Apr 082003
 
Authors: David Schneider

Archbishop Desmond Tutu’s speech entitled “Global Citizenship: What does it mean and why does it matter?” carried an outcry for peace and illustrated just how neccessasary interdependence is in attaining a peaceful life.

Tuesday night he spoke to a sold out 5,900 audience at Moby Arena as a part of CSU and the University of Denver’s continuing “Bridges to the Future: American Values in Light of September 11” program.

“My humanity is wrapped up in your humanity. When you are dehumanized, whether I like it or not, I too am dehumanized,” Tutu said.

He also highlighted the importance of the global community working together in harmony and good will.

“We were meant to live in a network of interdependence,” Tutu said. “You make up what is lacking in my constitution, my being.”

Narrowing his focus toward war, Tutu said that the road to peace is not one that can be taken through the use of force.

“Talking is better than fighting,” Tutu said.

Using his home country of South Africa and its past history of conflict and apartheid, Tutu said, “If (peace) can happen in South Africa, it can happen anywhere.”

Tutu said that even such rivals as the Catholics and Protestants in Northern Ireland and U.S. President Bush and Iraqi President Saddam Hussein could resolve their disputes peacefully instead of resorting to violence.

“An enemy is a friend waiting to admit it,” he said.

He also suggested that there are better ways to stop terrorism.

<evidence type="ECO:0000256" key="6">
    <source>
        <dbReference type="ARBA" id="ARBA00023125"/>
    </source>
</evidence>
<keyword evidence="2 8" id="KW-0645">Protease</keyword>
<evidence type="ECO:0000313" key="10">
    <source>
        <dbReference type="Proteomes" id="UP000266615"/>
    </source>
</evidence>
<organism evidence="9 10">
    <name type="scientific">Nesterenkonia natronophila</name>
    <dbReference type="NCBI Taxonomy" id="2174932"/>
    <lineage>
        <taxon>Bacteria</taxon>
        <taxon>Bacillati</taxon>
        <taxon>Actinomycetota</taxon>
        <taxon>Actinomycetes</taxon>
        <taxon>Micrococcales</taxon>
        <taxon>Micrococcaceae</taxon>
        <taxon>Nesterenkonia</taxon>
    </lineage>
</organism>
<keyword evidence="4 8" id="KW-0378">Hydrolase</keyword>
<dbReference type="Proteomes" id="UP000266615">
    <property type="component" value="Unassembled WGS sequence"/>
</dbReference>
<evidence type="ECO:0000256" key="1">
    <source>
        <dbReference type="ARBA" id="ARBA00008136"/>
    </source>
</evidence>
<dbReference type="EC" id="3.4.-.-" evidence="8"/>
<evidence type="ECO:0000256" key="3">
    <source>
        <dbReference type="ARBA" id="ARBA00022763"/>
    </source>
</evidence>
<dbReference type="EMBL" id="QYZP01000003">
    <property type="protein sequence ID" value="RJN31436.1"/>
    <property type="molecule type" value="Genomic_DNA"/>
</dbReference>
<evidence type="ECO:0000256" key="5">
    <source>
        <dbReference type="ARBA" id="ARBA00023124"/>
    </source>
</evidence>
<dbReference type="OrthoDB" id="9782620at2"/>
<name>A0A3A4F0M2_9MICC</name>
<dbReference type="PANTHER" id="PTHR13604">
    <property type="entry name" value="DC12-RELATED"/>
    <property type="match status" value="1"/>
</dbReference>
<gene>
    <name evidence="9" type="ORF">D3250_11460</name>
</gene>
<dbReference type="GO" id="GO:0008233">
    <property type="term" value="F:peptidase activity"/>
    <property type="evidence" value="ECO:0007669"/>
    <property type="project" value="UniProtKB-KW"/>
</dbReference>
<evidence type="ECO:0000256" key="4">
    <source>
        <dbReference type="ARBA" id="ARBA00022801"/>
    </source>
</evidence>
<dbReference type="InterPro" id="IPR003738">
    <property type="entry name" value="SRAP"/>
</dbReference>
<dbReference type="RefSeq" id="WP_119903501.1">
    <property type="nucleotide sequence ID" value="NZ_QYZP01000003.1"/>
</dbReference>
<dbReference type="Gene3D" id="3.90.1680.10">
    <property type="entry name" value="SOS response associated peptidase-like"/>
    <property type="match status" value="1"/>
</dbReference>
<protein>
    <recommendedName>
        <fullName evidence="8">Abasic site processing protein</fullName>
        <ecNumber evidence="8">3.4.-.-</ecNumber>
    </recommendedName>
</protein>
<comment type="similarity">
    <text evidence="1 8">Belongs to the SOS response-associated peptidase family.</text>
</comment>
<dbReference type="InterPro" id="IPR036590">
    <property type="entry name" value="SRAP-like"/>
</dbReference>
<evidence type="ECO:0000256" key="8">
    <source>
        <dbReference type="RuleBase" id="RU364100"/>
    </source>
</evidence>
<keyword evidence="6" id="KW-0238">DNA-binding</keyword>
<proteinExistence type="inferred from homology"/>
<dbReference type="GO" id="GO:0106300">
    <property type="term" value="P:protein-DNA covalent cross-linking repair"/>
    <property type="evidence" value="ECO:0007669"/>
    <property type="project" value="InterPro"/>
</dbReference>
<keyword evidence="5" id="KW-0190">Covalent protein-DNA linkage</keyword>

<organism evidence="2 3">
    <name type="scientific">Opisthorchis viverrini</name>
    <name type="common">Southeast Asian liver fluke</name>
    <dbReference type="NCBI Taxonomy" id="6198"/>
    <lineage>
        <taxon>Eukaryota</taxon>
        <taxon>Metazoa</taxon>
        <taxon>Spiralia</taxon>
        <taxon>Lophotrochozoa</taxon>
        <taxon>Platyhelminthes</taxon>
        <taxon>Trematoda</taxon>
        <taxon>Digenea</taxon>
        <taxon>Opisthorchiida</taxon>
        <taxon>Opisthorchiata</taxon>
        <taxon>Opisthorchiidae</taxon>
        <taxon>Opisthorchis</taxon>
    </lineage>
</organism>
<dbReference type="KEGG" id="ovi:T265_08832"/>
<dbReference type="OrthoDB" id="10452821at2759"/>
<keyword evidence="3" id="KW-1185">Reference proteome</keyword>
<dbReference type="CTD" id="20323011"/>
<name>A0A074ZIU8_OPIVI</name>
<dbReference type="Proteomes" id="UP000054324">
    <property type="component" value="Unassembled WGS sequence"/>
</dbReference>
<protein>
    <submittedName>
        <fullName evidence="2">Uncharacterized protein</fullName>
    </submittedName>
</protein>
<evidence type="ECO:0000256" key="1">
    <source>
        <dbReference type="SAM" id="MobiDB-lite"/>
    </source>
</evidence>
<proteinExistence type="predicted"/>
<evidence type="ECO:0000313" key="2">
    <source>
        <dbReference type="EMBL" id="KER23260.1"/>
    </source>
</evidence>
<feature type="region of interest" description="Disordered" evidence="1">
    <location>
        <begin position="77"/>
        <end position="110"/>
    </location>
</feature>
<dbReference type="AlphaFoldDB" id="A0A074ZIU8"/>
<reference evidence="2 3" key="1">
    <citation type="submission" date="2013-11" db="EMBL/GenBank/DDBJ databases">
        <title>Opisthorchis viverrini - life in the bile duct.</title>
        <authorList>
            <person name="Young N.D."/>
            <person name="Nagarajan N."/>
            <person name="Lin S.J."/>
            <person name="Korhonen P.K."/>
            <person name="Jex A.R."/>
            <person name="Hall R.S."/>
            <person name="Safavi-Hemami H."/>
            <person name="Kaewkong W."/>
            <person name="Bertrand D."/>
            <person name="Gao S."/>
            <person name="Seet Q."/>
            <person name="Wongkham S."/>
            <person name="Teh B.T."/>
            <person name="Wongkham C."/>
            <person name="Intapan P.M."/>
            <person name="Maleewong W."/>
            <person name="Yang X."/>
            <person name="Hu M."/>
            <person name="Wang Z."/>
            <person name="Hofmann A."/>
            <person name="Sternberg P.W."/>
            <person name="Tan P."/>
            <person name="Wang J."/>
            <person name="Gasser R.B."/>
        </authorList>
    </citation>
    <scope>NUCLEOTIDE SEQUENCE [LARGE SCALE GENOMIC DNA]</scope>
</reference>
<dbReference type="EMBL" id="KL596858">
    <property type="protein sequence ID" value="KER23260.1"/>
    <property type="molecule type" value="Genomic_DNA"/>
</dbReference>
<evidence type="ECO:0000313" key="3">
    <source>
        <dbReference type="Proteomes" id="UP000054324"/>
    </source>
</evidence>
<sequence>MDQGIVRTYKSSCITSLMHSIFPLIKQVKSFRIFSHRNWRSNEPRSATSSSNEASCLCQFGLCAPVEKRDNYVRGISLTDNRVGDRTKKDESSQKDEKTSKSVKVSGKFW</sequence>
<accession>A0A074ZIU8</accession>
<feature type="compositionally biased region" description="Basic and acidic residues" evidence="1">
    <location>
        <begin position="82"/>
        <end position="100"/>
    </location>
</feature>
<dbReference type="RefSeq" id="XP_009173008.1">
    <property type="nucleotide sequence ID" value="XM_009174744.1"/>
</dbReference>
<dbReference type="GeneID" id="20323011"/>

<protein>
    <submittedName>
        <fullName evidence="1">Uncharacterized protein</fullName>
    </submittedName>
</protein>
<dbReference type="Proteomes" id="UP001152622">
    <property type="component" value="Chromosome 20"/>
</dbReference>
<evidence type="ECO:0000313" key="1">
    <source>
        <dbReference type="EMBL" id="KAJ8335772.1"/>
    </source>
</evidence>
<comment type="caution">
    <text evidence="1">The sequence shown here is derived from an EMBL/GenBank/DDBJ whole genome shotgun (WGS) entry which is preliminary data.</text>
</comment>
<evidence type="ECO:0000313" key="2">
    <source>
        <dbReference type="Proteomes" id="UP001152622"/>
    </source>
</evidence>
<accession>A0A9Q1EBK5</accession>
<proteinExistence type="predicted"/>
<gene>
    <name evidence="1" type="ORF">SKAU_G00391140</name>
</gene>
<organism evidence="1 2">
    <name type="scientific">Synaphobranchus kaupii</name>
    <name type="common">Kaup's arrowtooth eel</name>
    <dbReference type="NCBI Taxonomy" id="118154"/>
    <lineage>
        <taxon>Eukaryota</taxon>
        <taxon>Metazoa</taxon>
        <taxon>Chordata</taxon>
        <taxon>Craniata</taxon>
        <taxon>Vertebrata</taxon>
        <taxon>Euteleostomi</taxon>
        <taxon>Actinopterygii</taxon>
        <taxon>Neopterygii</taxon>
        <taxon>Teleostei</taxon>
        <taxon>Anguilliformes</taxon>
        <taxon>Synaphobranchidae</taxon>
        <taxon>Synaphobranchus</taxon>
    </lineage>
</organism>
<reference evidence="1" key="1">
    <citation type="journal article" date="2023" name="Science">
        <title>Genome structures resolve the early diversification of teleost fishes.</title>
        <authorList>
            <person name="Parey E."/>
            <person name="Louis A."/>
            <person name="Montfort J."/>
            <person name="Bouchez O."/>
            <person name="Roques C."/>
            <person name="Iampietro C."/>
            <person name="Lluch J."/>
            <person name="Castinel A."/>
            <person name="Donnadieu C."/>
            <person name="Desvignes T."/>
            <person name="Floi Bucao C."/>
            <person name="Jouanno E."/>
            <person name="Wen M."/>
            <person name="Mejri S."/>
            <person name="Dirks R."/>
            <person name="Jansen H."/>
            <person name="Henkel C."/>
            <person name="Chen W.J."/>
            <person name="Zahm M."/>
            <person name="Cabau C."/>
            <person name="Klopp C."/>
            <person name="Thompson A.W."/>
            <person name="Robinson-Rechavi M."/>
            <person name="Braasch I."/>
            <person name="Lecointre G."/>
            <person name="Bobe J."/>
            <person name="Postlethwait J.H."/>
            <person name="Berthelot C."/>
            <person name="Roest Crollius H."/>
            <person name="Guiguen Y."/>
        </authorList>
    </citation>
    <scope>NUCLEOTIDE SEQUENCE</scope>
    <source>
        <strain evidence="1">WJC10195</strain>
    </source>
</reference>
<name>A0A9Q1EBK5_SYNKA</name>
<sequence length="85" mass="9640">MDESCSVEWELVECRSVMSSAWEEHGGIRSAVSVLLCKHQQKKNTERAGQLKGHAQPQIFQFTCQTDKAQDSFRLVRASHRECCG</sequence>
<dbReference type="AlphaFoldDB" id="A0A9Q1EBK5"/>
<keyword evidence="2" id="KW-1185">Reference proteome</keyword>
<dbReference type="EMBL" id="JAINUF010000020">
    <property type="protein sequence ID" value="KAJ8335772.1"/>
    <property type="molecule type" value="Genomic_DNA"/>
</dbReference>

“You can’t do it all by yourselves. We are made for interdependence,” Tutu said. “Anything war can do, peace can do better.”

Concluding Tutu’s speech, CSU President Albert Yates thanked him for being a part of the Bridges to the Future program and described Tutu’s message as “powerful.”

Associated Students of CSU President Dave Bower asked Tutu what lessons he thought we learned from Sept. 11, 2001.

“That we are radically vulnerable. Sometimes we are given the illusion of invincibility. Only God is invincible ultimately,” Tutu said.

The former Nobel Peace Prize winner impressed some students who attended Tutu’s speech.

“I was impressed. I didn’t know enough about who he was or what his situation was until this evening. He blew me away. He was the best speaker I’ve seen up here in years,” said Dave Penny, a junior liberal arts major.

A number of students agreed with Tutu’s message he delivered.

“It was very powerful and I thought he did a good job in showing how we are all human beings and should be united together,” said Jodi Roth, a junior sociology major.

The next scheduled Bridges to the Future event is James Carville and Mary Matlin, s peaking at CSU on May 6, 2003.

Outbox: Archbishop Desmund Tutu’s speech can be viewed on the Internet at www.newsinfo.colostate.edu from 8 a.m. to midnight on Saturday April 18.

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